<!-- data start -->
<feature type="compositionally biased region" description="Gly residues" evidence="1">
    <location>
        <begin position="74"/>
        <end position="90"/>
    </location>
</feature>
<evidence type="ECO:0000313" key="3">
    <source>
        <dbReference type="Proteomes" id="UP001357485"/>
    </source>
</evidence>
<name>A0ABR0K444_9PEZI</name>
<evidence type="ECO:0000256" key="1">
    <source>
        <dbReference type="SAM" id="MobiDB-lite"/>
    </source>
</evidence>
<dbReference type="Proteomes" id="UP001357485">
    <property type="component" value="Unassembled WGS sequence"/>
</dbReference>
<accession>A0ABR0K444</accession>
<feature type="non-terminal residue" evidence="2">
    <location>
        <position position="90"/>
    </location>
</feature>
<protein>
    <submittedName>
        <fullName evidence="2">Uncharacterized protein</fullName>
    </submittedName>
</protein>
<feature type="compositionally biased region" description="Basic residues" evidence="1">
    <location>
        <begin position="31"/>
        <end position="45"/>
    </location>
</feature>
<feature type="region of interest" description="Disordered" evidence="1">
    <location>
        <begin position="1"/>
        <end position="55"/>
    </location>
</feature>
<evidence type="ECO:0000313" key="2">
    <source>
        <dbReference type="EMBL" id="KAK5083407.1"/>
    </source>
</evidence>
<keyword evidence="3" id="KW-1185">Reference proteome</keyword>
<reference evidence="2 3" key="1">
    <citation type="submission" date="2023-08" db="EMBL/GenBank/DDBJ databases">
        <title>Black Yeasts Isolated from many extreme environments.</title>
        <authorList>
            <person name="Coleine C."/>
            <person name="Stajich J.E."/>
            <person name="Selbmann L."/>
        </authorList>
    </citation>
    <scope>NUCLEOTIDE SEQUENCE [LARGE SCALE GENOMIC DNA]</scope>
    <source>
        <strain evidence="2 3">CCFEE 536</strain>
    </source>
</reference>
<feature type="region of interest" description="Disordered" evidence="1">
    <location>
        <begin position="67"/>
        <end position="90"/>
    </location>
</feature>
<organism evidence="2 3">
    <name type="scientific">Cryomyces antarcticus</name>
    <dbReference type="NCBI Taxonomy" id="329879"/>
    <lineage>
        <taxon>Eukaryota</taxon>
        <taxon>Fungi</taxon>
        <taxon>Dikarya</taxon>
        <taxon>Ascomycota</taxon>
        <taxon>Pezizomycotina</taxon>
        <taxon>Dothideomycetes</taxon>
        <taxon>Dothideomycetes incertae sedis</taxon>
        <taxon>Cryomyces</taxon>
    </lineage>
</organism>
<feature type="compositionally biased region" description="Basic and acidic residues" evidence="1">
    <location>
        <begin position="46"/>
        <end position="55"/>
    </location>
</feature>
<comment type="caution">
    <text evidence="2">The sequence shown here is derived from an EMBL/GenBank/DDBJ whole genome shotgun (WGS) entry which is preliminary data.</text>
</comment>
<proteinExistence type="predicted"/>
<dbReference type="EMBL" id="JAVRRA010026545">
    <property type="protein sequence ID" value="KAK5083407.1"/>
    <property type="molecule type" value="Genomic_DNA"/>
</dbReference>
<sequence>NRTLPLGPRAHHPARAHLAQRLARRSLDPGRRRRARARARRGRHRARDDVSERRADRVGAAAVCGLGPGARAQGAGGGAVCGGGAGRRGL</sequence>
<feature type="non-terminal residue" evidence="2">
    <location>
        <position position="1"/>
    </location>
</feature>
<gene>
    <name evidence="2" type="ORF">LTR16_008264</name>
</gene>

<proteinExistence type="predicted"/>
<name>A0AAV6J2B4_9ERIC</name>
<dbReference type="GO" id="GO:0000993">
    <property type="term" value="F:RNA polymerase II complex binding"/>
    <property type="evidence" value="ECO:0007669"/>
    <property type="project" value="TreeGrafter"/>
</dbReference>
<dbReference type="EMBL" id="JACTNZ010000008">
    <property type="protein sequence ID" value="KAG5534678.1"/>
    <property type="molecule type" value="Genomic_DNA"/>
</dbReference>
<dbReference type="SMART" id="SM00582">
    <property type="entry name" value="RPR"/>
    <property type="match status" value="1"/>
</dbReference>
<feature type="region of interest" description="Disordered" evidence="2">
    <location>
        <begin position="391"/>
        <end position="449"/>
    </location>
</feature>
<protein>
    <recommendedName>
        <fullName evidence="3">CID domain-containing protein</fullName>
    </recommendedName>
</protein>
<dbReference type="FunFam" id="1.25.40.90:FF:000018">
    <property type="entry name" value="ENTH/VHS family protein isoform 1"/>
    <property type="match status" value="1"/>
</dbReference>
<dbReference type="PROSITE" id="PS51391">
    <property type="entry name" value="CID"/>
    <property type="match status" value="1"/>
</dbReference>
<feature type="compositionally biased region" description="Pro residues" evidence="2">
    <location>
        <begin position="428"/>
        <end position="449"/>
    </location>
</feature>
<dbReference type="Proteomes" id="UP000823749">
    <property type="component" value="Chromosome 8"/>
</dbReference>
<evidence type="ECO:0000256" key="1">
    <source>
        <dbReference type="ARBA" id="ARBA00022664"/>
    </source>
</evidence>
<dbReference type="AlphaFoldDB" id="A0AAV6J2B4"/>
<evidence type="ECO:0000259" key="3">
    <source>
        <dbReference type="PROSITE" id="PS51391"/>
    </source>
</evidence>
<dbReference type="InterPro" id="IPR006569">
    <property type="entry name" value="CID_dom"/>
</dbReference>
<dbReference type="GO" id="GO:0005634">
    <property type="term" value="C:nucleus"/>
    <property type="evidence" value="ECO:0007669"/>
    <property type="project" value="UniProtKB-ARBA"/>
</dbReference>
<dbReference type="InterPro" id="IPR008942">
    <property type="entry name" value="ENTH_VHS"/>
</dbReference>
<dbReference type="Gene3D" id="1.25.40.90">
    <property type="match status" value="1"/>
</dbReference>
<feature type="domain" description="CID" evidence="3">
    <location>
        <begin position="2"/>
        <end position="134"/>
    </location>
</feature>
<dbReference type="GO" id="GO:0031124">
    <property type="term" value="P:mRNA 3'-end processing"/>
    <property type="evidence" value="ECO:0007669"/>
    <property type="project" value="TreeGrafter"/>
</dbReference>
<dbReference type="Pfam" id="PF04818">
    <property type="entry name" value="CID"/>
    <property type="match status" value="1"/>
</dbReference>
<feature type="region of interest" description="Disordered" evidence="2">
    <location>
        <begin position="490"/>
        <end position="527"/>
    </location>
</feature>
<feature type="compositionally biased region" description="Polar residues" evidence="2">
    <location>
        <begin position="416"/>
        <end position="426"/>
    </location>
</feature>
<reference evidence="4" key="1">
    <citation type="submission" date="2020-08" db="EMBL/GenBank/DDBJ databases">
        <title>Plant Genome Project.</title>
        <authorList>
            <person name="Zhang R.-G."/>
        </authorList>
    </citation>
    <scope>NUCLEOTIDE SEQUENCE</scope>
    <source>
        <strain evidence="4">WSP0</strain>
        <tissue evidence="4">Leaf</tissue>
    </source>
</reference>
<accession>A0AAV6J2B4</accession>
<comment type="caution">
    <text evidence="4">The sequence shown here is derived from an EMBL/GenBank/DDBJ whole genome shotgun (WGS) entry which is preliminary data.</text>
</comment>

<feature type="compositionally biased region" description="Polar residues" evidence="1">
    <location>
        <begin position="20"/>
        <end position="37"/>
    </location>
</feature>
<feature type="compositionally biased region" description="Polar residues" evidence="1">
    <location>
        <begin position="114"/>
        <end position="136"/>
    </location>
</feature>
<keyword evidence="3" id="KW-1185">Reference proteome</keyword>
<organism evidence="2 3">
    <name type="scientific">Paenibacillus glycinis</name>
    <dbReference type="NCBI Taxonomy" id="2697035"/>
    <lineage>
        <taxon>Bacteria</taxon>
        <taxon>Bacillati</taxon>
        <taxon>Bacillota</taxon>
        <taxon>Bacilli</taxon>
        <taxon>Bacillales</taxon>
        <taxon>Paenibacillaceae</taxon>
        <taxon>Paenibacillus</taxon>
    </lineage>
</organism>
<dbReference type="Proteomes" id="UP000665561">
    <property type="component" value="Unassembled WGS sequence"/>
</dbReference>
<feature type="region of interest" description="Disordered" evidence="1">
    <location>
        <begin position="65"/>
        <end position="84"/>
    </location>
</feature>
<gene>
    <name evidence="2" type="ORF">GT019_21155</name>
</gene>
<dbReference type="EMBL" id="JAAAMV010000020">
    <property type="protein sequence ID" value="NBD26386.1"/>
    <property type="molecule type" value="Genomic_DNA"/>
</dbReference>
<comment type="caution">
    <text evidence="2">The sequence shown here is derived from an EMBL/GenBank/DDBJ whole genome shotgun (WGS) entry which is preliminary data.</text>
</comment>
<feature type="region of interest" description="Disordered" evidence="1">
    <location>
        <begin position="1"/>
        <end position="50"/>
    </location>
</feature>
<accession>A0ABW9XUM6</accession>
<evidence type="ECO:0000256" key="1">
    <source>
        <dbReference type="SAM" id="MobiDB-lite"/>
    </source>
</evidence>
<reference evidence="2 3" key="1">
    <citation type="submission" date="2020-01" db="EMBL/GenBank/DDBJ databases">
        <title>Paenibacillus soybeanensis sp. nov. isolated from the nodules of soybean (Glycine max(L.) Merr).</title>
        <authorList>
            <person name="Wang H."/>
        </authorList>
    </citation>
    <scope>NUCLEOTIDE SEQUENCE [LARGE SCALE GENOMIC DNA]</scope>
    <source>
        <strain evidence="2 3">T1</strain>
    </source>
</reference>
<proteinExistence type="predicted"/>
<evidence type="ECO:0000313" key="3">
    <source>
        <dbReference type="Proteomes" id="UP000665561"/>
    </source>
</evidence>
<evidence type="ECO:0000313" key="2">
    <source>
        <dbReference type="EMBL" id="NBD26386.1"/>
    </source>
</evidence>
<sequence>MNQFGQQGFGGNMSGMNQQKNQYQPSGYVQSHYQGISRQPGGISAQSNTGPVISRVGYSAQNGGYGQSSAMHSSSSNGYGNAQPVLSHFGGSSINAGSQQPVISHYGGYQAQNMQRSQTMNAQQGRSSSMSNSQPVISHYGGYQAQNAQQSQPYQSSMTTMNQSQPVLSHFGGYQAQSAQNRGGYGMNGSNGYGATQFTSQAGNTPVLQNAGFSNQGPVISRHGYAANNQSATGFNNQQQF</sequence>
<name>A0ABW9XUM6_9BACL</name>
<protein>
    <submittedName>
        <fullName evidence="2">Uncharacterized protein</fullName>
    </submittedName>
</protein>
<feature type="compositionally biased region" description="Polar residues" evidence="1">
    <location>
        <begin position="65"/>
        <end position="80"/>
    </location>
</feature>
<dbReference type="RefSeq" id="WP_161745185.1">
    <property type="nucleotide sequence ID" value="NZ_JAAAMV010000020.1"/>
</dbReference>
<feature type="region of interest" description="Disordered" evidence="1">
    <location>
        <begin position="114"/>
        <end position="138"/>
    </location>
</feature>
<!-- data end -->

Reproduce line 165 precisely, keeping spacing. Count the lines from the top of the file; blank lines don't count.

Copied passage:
    <property type="term" value="C:nucleus"/>